Your story is interesting, but only if you tell it
Stories can enhance presentations or any conversation, writes John Millen, who outlines how to begin collecting both personal stories and those about your organization. “I call storytelling ‘the leader’s superpower’ because telling a story is more engaging, inspiring and motivating than anything else you can say,” he writes.
#1. Use storytelling to highlight previous trustworthiness.
Tell Us Something is a live storytelling event based in Missoula, MT. Tell Us Something inspires more understanding, acceptance, and empathy within our community. Each event features 8 storytellers from the community sharing their true personal stories from memory and without notes.
Marc Moss produces a podcast of those stories which can be found wherever you get your podcasts.
Tell Us Something live events have expanded to Helena, MT and Butte, America.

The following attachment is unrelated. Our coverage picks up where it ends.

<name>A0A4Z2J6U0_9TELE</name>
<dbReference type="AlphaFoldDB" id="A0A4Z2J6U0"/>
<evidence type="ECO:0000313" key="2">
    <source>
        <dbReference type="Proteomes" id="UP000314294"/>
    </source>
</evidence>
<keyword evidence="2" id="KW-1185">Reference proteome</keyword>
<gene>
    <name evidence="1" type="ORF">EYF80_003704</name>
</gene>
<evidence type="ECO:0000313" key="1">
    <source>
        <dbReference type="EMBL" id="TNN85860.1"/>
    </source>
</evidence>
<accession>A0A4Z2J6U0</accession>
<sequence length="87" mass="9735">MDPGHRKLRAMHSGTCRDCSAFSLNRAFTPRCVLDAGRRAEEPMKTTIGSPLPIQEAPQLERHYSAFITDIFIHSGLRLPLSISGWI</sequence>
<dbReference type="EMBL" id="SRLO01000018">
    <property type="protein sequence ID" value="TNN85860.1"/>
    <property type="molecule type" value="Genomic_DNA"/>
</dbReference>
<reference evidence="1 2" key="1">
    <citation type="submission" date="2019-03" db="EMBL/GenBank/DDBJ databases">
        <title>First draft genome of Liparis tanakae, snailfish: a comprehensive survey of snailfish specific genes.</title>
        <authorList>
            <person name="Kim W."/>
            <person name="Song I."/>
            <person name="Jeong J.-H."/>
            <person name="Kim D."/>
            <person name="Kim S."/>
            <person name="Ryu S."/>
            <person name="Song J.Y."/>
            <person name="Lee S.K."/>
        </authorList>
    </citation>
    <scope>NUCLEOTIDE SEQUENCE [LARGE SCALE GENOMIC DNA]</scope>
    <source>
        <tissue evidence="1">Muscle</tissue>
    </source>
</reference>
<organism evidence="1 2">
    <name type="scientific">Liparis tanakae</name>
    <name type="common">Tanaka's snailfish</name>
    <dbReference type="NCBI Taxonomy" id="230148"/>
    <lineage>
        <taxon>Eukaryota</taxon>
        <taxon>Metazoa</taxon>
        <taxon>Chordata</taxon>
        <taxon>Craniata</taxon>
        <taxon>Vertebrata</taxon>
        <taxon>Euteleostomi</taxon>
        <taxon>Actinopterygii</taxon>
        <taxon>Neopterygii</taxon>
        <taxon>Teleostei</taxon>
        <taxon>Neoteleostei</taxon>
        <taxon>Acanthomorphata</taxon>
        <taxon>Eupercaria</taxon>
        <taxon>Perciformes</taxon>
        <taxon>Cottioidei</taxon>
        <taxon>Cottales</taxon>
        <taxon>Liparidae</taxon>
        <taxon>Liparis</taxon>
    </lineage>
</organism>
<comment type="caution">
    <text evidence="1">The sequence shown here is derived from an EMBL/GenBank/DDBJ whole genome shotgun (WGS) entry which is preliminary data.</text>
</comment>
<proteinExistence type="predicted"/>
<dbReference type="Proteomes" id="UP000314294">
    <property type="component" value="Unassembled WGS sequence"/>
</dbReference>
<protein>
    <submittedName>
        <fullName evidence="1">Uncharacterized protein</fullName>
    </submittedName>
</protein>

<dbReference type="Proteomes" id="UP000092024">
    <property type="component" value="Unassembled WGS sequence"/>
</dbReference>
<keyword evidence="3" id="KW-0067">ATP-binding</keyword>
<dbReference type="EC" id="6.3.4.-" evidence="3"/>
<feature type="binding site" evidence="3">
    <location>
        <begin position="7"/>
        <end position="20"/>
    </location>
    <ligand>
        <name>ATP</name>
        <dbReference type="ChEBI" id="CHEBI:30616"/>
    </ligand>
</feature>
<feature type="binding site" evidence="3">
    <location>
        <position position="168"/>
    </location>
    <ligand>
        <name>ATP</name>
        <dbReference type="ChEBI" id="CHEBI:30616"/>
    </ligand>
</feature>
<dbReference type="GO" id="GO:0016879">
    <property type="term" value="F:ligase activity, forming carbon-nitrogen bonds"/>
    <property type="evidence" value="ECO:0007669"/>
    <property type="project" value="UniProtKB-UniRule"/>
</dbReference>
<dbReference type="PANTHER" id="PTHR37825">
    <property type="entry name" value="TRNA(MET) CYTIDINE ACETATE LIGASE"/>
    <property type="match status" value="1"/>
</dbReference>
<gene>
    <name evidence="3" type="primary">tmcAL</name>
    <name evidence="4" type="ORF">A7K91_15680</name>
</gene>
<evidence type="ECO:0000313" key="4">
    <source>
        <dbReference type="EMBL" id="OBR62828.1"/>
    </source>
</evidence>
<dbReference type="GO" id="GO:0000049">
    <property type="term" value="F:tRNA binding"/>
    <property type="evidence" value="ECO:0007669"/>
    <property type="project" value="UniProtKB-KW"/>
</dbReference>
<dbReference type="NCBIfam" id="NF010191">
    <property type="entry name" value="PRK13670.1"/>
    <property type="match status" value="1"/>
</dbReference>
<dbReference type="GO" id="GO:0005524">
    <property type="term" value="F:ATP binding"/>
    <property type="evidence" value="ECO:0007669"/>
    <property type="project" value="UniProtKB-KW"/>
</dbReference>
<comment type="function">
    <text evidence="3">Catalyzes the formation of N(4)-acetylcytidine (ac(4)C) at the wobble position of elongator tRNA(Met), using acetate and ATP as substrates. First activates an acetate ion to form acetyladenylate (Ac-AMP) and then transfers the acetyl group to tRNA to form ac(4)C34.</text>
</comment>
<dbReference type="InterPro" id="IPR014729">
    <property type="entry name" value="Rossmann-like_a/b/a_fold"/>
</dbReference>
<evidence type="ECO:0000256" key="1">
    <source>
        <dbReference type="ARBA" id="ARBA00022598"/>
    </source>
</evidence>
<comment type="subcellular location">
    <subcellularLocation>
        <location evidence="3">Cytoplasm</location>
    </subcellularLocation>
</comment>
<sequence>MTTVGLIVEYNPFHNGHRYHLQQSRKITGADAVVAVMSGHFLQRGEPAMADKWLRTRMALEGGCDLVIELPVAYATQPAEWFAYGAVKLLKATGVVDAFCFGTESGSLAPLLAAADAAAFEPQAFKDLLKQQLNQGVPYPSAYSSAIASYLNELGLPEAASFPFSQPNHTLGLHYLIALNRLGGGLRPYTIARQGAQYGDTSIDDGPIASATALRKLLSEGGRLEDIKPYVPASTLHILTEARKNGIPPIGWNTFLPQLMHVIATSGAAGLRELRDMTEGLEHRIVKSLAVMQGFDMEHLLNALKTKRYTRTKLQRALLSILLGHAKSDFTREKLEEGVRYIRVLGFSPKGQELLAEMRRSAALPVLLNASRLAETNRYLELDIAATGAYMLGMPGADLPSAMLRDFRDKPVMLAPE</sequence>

Marc hosted a youth storytelling workshop at Zootown Arts Community Center in August 2018. He also teaches storytelling in the Missoula County Public Schools as part of Spark!
Tell Us Something awakens imagination, empowers storytellers and connects the community through the transformative power of personal storytelling. It is a celebration of each other, our stories and how we move through the world together. All of the stories at Tell Us Something are true. Stories last for 10 minutes and are told from memory. Everyone is welcome to tell a story. There is a theme for each event.
Tell Us Something is calling for *YOU* to pitch your true personal story on the theme “Forward to Better”.